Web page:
By Michal Meidan
A growing economic juggernaut and rising political power, China has many reasons to look to the Middle East: to import oil, extend its diplomatic influence, diversify its trade ties, and undermine U.S. hegemony. In that context, it seems hardly surprising that Beijing (alongside Moscow) vetoed a recent U.N. Security Council resolution on Syria and set aside its commercial dispute with Iran to conclude an oil import deal -- undermining U.S. and European sanctions on Tehran.
But Beijing's Middle East strategy is hardly the coherent, well-thought-out doctrine that some believe. Instead, it's the product of a number of (sometimes competing) domestic interests that must be coordinated each time a crisis unfolds. Worryingly for Beijing, as China's commercial ties to the Middle East increase, it will inexorably become more involved in the region's politics. In the process, the risk of antagonizing an important commodity supplier, getting on the wrong side of Washington, or fueling unwanted domestic debates will become more costly and more complicated.
Some argue, simplistically, that when China blocks pressure on Iran to protect its commercial relations with that country, it pays no price for it. The reality is not nearly that simple.
First, Beijing's decisions on Iran and Syria have clearly irked Washington. Secretary of State Hillary Clinton dubbed the Syria veto "despicable." Moreover, ongoing oil trading between China and Iran has already led Washington to slap sanctions on a Chinese trader. In a year of presidential elections in the U.S. and political turnover in China, when both sides are trying to keep tensions at bay, Middle East politics will burden an already complicated relationship with an unwelcome irritant.
But Beijing has more than the United States to worry about. Take China's ties with Saudi Arabia, which provides China with almost one fifth of its oil. Beijing's reluctance to support Western-led sanctions on Iran isn't going down well in Riyadh either. Nor has China's decision to veto the U.N. Security Council's Syria resolution, a choice that Beijing claims was intended to prevent the situation on the ground from escalating further.
Finally, several diplomatic principles -- non-interference in a third country's sovereignty, support for non-proliferation, China's rise as a responsible stakeholder -- are increasingly being called into question by other governments. The decision to veto the U.N. Security Council resolution on Syria may have been motivated by diplomatic principles of non-interference in a country's sovereignty and by Beijing's desire to prevent the situation from getting worse, but it has plainly damaged popular perceptions of China elsewhere in the region, and Premier Wen Jiabao's criticism of the Iranian nuclear program rings hollow to Western ears.
When thinking about its foreign policy goals, does Beijing really want to provide the security framework for the Middle East? These are difficult debates that Chinese leaders must have, but they will certainly want to postpone them until after Beijing's leadership transition is complete next year.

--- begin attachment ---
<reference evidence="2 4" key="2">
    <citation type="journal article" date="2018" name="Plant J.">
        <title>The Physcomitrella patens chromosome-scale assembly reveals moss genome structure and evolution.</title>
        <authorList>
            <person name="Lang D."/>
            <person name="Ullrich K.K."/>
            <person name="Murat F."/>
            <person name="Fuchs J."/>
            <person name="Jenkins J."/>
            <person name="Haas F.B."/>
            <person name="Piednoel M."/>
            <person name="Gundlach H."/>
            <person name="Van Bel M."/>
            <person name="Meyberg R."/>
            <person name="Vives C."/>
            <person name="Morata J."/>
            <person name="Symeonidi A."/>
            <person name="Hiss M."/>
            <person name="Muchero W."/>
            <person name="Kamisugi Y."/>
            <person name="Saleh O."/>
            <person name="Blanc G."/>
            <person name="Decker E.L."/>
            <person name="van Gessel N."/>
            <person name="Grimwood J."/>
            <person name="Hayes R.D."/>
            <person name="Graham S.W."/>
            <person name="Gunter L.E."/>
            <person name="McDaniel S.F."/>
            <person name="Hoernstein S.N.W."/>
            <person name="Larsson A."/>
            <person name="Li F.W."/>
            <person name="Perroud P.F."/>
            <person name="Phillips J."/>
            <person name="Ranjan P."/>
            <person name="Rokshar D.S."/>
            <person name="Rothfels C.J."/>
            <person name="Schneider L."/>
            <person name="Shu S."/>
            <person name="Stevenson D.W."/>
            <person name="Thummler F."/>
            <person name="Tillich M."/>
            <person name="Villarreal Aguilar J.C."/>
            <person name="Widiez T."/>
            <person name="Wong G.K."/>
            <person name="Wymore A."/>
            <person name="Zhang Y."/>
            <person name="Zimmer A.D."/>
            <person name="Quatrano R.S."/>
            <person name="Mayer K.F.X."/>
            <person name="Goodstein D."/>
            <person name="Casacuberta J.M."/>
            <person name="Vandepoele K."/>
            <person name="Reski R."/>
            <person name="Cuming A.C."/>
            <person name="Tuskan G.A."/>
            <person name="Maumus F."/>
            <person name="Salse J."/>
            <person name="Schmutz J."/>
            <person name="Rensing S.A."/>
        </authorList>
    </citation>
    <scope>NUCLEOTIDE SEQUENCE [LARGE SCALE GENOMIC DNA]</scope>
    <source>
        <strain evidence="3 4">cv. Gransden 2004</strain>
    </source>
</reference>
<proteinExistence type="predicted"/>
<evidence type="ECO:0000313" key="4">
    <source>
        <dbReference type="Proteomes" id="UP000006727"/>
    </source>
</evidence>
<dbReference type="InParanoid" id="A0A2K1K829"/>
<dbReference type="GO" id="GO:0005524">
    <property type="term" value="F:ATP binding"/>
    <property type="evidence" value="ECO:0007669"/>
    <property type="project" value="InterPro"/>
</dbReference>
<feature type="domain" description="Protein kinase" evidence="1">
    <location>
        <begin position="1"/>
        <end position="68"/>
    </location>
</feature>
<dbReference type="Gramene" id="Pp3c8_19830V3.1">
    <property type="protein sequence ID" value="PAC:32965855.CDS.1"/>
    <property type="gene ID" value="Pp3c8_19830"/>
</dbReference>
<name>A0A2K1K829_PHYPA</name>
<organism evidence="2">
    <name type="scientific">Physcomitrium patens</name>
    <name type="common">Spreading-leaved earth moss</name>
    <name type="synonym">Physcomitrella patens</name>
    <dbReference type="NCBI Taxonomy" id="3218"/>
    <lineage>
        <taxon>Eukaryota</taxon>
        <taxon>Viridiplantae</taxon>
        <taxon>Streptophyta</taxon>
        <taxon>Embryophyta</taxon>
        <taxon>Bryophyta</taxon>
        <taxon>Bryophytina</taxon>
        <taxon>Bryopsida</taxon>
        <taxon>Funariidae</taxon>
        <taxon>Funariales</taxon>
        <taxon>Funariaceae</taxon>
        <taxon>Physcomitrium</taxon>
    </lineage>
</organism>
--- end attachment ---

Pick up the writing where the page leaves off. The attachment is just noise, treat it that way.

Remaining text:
In short, the more deeply Beijing becomes involved in the Middle East, the more complicated its foreign relations and internal policy-making processes become -- and the more China has to lose. The choice between alienating an oil supplier, challenging an important trade partner and a global political power or opening up its diplomatic principles for debate is one that Beijing would like to avoid. But as its global reach extends, so will the trade-offs it has to make.
By Hani Sabra and Willis Sparks
Some of the outsiders inspired by last year's protests in Tahrir Square and the power of ordinary Egyptians to oust their long-time dictator expressed surprise when the country's transitional government began in December to target prominent NGOs as agents of foreign (read Western) governments. They shouldn't be. So far, the great lesson of Egypt's ongoing "transition" is that it remains awfully hard for old dogs to learn new tricks.
Egyptian authorities are now prosecuting more than 40 people for operating NGOs without licenses and for receiving "illegal foreign funding." Among the accused are 19 Americans, including the Washington-based International Republican Institute's Sam LaHood, son of U.S. Transportation Secretary Ray LaHood.
The case is but one example of how far Egypt's revolution has unraveled. A year ago, after Hosni Mubarak's exit, even those Egyptian activists least willing to trust the Supreme Council of the Armed Forces (SCAF) believed that the generals understood that the country could not continue as it had for six decades, that power had to be shared, and that democracy demands much more than the conduct of hastily arranged elections.
The activists, and the rest of the country, watched the generals leap aboard the "January 25 Revolution" bandwagon and salute the struggle's young martyrs. Protesters believed they had an unspoken understanding with SCAF that the military would retain some political influence -- and some of the commercial assets they had amassed over the years -- in exchange for a willingness to pass political power to a pluralist civilian government following a period of transition, to reform state institutions, and to respect the rights of citizens to organize.
In the months that followed, minds changed and understandings evaporated. When the military killed more than two dozen Egyptian Christian activists in October, the illusion was publicly shattered. Clashes between activists and security forces in November and December upped the stakes. As 2011 drew to a close, it became clear that SCAF generals, who first rose to prominence via the intensity of their loyalty to Hosni Mubarak, shared their former leader's authoritarian worldview.